The genesis of my media bias column began with a conversation.  Last summer, with two other Valley veterans, I started an on-line tech-business newspaper called Edgelings.com.  This being a virtual enterprise, each morning the three of us hold an editorial meeting over the phone.  Needless to say, it being election season, the conversation often turned to politics – a touchy subject, as one of my partners was an Obama supporter, the other was for McCain.  For my part, I try not to talk about politics.

But one morning I found myself interjecting, “Well, one thing we can agree on is that the mainstream media is more one-sided and biased than we’ve ever seen it.  I’m ashamed of my profession right now.”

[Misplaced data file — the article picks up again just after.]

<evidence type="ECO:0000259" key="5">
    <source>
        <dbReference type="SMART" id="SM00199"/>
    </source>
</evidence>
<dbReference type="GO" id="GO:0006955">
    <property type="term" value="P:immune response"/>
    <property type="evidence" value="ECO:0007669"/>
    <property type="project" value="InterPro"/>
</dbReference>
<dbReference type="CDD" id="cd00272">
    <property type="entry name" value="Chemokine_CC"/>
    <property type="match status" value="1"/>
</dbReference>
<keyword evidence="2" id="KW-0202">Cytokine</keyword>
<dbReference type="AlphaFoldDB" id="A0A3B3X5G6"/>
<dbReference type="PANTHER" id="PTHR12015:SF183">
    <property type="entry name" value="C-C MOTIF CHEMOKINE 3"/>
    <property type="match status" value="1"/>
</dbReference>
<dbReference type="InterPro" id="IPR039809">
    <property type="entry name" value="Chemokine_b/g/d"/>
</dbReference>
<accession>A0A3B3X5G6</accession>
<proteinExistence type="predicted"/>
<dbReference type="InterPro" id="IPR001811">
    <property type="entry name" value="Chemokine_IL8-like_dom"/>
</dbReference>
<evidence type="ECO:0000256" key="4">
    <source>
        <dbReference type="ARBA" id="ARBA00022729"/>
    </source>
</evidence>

I had never really verbalized that before, but it had certainly been on my mind, especially after perusing the most recent issue of Newsweek, a magazine I’d read since childhood, but which was now so obviously in the tank for Sen. Obama that I swore, on ethical reasons alone, to never read it again.

At midnight a few days later, once again as always up on deadline, after seeing the kids and the pets to bed and saying goodnight to my wife, I sat at the computer in my home office, wearing a pair of jeans and a t-shirt and wrote my column on media bias.  The words, as they sometimes do (in good columns and bad) poured out, suggesting that I had already been composing the piece in my unconscious.  I tried to write from the heart, and at the same time not come down politically on one side or the other – but just to call for balanced, unbiased reporting from my peers.